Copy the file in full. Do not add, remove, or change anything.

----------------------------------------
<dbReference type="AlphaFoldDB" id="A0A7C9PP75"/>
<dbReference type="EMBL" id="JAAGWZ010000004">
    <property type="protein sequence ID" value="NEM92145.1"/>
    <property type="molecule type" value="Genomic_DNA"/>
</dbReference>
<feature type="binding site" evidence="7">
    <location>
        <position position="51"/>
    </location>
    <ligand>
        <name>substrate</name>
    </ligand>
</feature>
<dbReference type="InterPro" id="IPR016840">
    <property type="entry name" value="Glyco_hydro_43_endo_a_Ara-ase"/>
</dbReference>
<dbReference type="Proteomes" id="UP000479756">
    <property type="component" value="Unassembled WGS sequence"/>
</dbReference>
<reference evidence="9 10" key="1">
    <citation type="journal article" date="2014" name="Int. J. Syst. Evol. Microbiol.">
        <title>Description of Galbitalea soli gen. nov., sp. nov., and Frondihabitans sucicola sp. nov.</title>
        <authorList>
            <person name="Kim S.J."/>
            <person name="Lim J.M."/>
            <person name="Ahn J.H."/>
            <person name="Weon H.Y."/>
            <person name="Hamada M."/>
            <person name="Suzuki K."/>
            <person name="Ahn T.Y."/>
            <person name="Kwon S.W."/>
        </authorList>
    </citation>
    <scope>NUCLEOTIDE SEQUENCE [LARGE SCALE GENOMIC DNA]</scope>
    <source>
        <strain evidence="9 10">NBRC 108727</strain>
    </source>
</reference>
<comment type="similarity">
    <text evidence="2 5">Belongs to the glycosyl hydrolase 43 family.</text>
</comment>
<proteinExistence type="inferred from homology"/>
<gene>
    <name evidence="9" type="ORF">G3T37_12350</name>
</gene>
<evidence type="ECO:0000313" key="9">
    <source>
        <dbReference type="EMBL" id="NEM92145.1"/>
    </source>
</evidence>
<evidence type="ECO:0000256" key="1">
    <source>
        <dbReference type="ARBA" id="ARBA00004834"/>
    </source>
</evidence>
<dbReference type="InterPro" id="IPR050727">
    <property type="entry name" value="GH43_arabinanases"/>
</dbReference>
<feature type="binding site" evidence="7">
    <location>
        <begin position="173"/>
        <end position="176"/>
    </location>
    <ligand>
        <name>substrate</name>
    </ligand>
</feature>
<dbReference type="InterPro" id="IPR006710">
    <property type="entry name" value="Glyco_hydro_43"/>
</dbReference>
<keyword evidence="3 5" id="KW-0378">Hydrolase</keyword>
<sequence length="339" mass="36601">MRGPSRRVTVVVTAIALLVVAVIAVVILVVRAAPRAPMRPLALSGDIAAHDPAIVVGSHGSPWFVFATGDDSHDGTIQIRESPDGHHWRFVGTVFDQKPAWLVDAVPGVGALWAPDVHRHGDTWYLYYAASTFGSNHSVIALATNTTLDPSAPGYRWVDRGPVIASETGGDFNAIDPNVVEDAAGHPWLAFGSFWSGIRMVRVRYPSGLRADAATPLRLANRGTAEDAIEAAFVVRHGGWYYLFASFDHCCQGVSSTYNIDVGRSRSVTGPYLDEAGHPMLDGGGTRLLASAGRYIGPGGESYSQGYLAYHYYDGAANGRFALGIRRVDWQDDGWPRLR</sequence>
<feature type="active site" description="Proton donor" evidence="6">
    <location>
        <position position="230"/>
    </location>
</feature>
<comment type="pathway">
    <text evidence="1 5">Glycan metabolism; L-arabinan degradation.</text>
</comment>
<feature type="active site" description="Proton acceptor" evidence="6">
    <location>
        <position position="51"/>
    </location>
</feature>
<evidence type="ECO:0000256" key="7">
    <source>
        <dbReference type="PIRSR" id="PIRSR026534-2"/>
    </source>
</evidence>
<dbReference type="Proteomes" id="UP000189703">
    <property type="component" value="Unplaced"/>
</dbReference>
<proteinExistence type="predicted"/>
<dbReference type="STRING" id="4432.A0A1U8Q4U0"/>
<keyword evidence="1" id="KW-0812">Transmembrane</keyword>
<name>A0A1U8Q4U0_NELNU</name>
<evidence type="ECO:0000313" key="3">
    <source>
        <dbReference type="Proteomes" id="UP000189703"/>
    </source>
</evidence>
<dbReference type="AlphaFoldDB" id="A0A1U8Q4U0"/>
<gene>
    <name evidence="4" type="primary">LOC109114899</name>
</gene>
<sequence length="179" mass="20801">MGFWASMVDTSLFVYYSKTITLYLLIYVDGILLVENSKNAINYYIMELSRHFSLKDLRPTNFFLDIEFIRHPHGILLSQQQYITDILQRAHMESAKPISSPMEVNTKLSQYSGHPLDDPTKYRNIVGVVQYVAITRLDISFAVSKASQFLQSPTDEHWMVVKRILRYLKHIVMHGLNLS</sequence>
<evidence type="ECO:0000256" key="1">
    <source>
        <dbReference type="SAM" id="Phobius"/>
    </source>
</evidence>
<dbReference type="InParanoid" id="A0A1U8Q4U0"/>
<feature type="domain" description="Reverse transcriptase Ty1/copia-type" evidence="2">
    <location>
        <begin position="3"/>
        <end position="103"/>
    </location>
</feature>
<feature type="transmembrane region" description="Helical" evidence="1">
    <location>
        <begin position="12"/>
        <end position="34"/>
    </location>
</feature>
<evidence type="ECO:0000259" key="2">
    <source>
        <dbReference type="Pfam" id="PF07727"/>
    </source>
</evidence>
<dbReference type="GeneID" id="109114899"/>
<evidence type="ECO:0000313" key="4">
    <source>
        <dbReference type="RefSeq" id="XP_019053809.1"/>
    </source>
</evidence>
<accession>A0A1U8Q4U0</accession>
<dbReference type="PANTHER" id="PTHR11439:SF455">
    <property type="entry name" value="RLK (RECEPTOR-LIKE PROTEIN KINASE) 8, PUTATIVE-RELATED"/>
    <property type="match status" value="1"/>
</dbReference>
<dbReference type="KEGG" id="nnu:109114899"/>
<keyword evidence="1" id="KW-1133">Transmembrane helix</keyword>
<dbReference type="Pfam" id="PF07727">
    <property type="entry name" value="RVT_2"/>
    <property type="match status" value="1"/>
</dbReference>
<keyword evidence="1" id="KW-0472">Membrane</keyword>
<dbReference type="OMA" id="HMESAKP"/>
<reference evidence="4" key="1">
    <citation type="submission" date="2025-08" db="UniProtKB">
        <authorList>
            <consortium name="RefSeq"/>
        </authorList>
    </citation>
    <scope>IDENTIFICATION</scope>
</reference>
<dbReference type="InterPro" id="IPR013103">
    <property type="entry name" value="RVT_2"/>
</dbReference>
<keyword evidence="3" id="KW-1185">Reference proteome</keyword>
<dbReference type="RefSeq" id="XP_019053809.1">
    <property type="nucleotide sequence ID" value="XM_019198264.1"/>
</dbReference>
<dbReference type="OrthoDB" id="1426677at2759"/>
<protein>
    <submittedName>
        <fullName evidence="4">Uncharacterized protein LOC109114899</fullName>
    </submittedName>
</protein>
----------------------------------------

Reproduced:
<dbReference type="AlphaFoldDB" id="A0A7C9PP75"/>
<dbReference type="EMBL" id="JAAGWZ010000004">
    <property type="protein sequence ID" value="NEM92145.1"/>
    <property type="molecule type" value="Genomic_DNA"/>
</dbReference>
<feature type="binding site" evidence="7">
    <location>
        <position position="51"/>
    </location>
    <ligand>
        <name>substrate</name>
    </ligand>
</feature>
<dbReference type="InterPro" id="IPR016840">
    <property type="entry name" value="Glyco_hydro_43_endo_a_Ara-ase"/>
</dbReference>
<dbReference type="Proteomes" id="UP000479756">
    <property type="component" value="Unassembled WGS sequence"/>
</dbReference>
<reference evidence="9 10" key="1">
    <citation type="journal article" date="2014" name="Int. J. Syst. Evol. Microbiol.">
        <title>Description of Galbitalea soli gen. nov., sp. nov., and Frondihabitans sucicola sp. nov.</title>
        <authorList>
            <person name="Kim S.J."/>
            <person name="Lim J.M."/>
            <person name="Ahn J.H."/>
            <person name="Weon H.Y."/>
            <person name="Hamada M."/>
            <person name="Suzuki K."/>
            <person name="Ahn T.Y."/>
            <person name="Kwon S.W."/>
        </authorList>
    </citation>
    <scope>NUCLEOTIDE SEQUENCE [LARGE SCALE GENOMIC DNA]</scope>
    <source>
        <strain evidence="9 10">NBRC 108727</strain>
    </source>
</reference>
<comment type="similarity">
    <text evidence="2 5">Belongs to the glycosyl hydrolase 43 family.</text>
</comment>
<proteinExistence type="inferred from homology"/>
<gene>
    <name evidence="9" type="ORF">G3T37_12350</name>
</gene>
<evidence type="ECO:0000313" key="9">
    <source>
        <dbReference type="EMBL" id="NEM92145.1"/>
    </source>
</evidence>
<evidence type="ECO:0000256" key="1">
    <source>
        <dbReference type="ARBA" id="ARBA00004834"/>
    </source>
</evidence>
<dbReference type="InterPro" id="IPR050727">
    <property type="entry name" value="GH43_arabinanases"/>
</dbReference>
<feature type="binding site" evidence="7">
    <location>
        <begin position="173"/>
        <end position="176"/>
    </location>
    <ligand>
        <name>substrate</name>
    </ligand>
</feature>
<dbReference type="InterPro" id="IPR006710">
    <property type="entry name" value="Glyco_hydro_43"/>
</dbReference>
<keyword evidence="3 5" id="KW-0378">Hydrolase</keyword>
<sequence length="339" mass="36601">MRGPSRRVTVVVTAIALLVVAVIAVVILVVRAAPRAPMRPLALSGDIAAHDPAIVVGSHGSPWFVFATGDDSHDGTIQIRESPDGHHWRFVGTVFDQKPAWLVDAVPGVGALWAPDVHRHGDTWYLYYAASTFGSNHSVIALATNTTLDPSAPGYRWVDRGPVIASETGGDFNAIDPNVVEDAAGHPWLAFGSFWSGIRMVRVRYPSGLRADAATPLRLANRGTAEDAIEAAFVVRHGGWYYLFASFDHCCQGVSSTYNIDVGRSRSVTGPYLDEAGHPMLDGGGTRLLASAGRYIGPGGESYSQGYLAYHYYDGAANGRFALGIRRVDWQDDGWPRLR</sequence>
<feature type="active site" description="Proton donor" evidence="6">
    <location>
        <position position="230"/>
    </location>
</feature>
<comment type="pathway">
    <text evidence="1 5">Glycan metabolism; L-arabinan degradation.</text>
</comment>
<feature type="active site" description="Proton acceptor" evidence="6">
    <location>
        <position position="51"/>
    </location>
</feature>
<evidence type="ECO:0000256" key="7">
    <source>
        <dbReference type="PIRSR" id="PIRSR026534-2"/>
    </source>
</evidence>
<dbReference type="Proteomes" id="UP000189703">
    <property type="component" value="Unplaced"/>
</dbReference>
<proteinExistence type="predicted"/>
<dbReference type="STRING" id="4432.A0A1U8Q4U0"/>
<keyword evidence="1" id="KW-0812">Transmembrane</keyword>
<name>A0A1U8Q4U0_NELNU</name>
<evidence type="ECO:0000313" key="3">
    <source>
        <dbReference type="Proteomes" id="UP000189703"/>
    </source>
</evidence>
<dbReference type="AlphaFoldDB" id="A0A1U8Q4U0"/>
<gene>
    <name evidence="4" type="primary">LOC109114899</name>
</gene>
<sequence length="179" mass="20801">MGFWASMVDTSLFVYYSKTITLYLLIYVDGILLVENSKNAINYYIMELSRHFSLKDLRPTNFFLDIEFIRHPHGILLSQQQYITDILQRAHMESAKPISSPMEVNTKLSQYSGHPLDDPTKYRNIVGVVQYVAITRLDISFAVSKASQFLQSPTDEHWMVVKRILRYLKHIVMHGLNLS</sequence>
<evidence type="ECO:0000256" key="1">
    <source>
        <dbReference type="SAM" id="Phobius"/>
    </source>
</evidence>
<dbReference type="InParanoid" id="A0A1U8Q4U0"/>
<feature type="domain" description="Reverse transcriptase Ty1/copia-type" evidence="2">
    <location>
        <begin position="3"/>
        <end position="103"/>
    </location>
</feature>
<feature type="transmembrane region" description="Helical" evidence="1">
    <location>
        <begin position="12"/>
        <end position="34"/>
    </location>
</feature>
<evidence type="ECO:0000259" key="2">
    <source>
        <dbReference type="Pfam" id="PF07727"/>
    </source>
</evidence>
<dbReference type="GeneID" id="109114899"/>
<evidence type="ECO:0000313" key="4">
    <source>
        <dbReference type="RefSeq" id="XP_019053809.1"/>
    </source>
</evidence>
<accession>A0A1U8Q4U0</accession>
<dbReference type="PANTHER" id="PTHR11439:SF455">
    <property type="entry name" value="RLK (RECEPTOR-LIKE PROTEIN KINASE) 8, PUTATIVE-RELATED"/>
    <property type="match status" value="1"/>
</dbReference>
<dbReference type="KEGG" id="nnu:109114899"/>
<keyword evidence="1" id="KW-1133">Transmembrane helix</keyword>
<dbReference type="Pfam" id="PF07727">
    <property type="entry name" value="RVT_2"/>
    <property type="match status" value="1"/>
</dbReference>
<keyword evidence="1" id="KW-0472">Membrane</keyword>
<dbReference type="OMA" id="HMESAKP"/>
<reference evidence="4" key="1">
    <citation type="submission" date="2025-08" db="UniProtKB">
        <authorList>
            <consortium name="RefSeq"/>
        </authorList>
    </citation>
    <scope>IDENTIFICATION</scope>
</reference>
<dbReference type="InterPro" id="IPR013103">
    <property type="entry name" value="RVT_2"/>
</dbReference>
<keyword evidence="3" id="KW-1185">Reference proteome</keyword>
<dbReference type="RefSeq" id="XP_019053809.1">
    <property type="nucleotide sequence ID" value="XM_019198264.1"/>
</dbReference>
<dbReference type="OrthoDB" id="1426677at2759"/>
<protein>
    <submittedName>
        <fullName evidence="4">Uncharacterized protein LOC109114899</fullName>
    </submittedName>
</protein>